Anyone who has spun off an icy road knows the dangers of winter driving. But when a family was traveling from Oregon to California, their trip took a dangerous turn
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The Sanquist family - via Yahoo News[/caption]
Following their GPS to reach their destination in the fastest way possible, the Sanquist family found themselves stuck on a snow-covered road. The mother and father were with their 9-year-old daughter and the family dog. They were trapped overnight, but managed to make the trek out for help in the morning.
Ron, the husband and father, lamented that cell service was unavailable, and they had no shovel to use in order to dig themselves out. If his two-mile hike in the morning hadn’t given him cell service, who knows how much farther he would have had to walk in the snow?
Another, similar experience that happened to a couple in Wyoming was even more dangerous.
In 2013, Mark Wathke and his wife, Kristine spent six days in their car
– stuck in a foot of snow – before they were found. Again, they were following their GPS, trying to get to Montana from Yellowstone National Park, when it took them down a highway that is always closed during the winter due to treacherous weather conditions.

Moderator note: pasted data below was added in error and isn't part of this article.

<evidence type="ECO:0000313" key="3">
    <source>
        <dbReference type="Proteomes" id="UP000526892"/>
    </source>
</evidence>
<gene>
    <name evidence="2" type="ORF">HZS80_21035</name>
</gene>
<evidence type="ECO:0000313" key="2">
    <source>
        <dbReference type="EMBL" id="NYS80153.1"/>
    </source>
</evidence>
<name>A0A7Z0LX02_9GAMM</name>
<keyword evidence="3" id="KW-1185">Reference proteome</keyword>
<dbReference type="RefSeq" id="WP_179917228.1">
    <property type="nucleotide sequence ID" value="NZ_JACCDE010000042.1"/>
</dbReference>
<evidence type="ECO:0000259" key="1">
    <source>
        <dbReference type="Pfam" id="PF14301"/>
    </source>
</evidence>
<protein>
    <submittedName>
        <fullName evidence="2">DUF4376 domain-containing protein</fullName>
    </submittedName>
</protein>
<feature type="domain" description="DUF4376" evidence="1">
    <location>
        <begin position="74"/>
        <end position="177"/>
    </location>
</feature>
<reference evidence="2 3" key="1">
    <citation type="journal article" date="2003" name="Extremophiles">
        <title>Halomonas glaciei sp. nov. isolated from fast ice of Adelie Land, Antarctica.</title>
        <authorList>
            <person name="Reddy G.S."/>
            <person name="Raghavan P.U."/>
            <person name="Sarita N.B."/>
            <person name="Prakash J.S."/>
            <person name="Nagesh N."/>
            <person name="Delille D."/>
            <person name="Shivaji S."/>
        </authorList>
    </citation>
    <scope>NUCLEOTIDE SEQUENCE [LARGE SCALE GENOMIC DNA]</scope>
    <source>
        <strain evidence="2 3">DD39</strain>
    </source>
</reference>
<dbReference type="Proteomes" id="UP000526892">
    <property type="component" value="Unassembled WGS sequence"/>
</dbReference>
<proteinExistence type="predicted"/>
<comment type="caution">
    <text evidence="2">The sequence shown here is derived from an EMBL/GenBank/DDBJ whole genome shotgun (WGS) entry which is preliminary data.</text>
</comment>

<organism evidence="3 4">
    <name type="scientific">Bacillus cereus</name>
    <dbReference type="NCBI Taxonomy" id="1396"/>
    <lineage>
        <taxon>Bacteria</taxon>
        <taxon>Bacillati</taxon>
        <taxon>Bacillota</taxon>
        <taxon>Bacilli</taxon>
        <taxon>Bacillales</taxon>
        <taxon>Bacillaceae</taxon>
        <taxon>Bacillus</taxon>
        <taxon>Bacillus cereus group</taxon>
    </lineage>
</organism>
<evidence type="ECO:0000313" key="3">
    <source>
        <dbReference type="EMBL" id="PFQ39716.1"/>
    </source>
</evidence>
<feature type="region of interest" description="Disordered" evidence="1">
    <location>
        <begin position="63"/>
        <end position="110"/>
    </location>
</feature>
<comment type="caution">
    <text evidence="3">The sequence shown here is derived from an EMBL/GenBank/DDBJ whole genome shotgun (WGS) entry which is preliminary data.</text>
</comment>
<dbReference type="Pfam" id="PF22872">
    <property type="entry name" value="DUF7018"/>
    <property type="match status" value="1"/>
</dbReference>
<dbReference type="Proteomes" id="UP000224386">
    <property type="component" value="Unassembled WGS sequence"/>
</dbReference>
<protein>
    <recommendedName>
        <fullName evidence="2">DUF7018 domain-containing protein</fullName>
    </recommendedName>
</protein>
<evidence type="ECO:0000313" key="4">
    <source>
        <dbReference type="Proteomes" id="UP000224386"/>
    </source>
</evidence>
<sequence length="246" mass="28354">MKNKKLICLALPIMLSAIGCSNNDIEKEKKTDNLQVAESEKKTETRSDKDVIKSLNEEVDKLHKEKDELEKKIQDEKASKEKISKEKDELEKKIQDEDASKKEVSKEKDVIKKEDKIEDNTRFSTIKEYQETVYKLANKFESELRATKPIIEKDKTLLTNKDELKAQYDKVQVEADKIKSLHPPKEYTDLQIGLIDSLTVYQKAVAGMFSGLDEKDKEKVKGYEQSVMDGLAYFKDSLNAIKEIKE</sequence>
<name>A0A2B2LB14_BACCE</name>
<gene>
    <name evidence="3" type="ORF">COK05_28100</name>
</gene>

“We never saw any road-closed sign, any barricades,” said Kristine
, “[nothing] indicating it was trouble.”
But trouble there was.
All they had in their car was a bit of food for their road trip, and by the time they realized they weren’t going anywhere, all that was left was eight pieces of bread, half a jar of jelly, and a few bottles of water. During the nights, temperatures dropped below zero. They put on layers of clothing from their suitcases to stay warm.
They even got out a notebook and wrote goodbye letters to their friends and loved ones.
Fortunately, on the sixth day, a rancher found them on his snowmobile. He was able to rescue them and see them safely off.
Both scenarios show two different groups equally unprepared. Fortunately, both parties eventually got out of their predicaments, but only after a frightening experience. Both groups were regular people, just like you. So what sets you aside as someone who would fare better?
Preparation is one thing. Your trunk should have some sort of emergency kit, consisting of food, water, warmth, and some necessary tools like a radio, whistle, and shovel. These are all items both groups could have benefited from while stuck in the snow. Small, folding shovels tuck nicely into a corner of your trunk. They don’t take up much room, but are certainly a welcome companion when you need to dig out your car.
Nobody plans on getting stuck in the snow. In both these examples, they were even following directions from their GPS. Even if you think your directions are reliable, don’t put yourself in danger if the roads or terrain looks even slightly risky.
But above all else, make sure you have the gear you need to survive a lengthy stay in the cold should you Replace yourself in a similar situation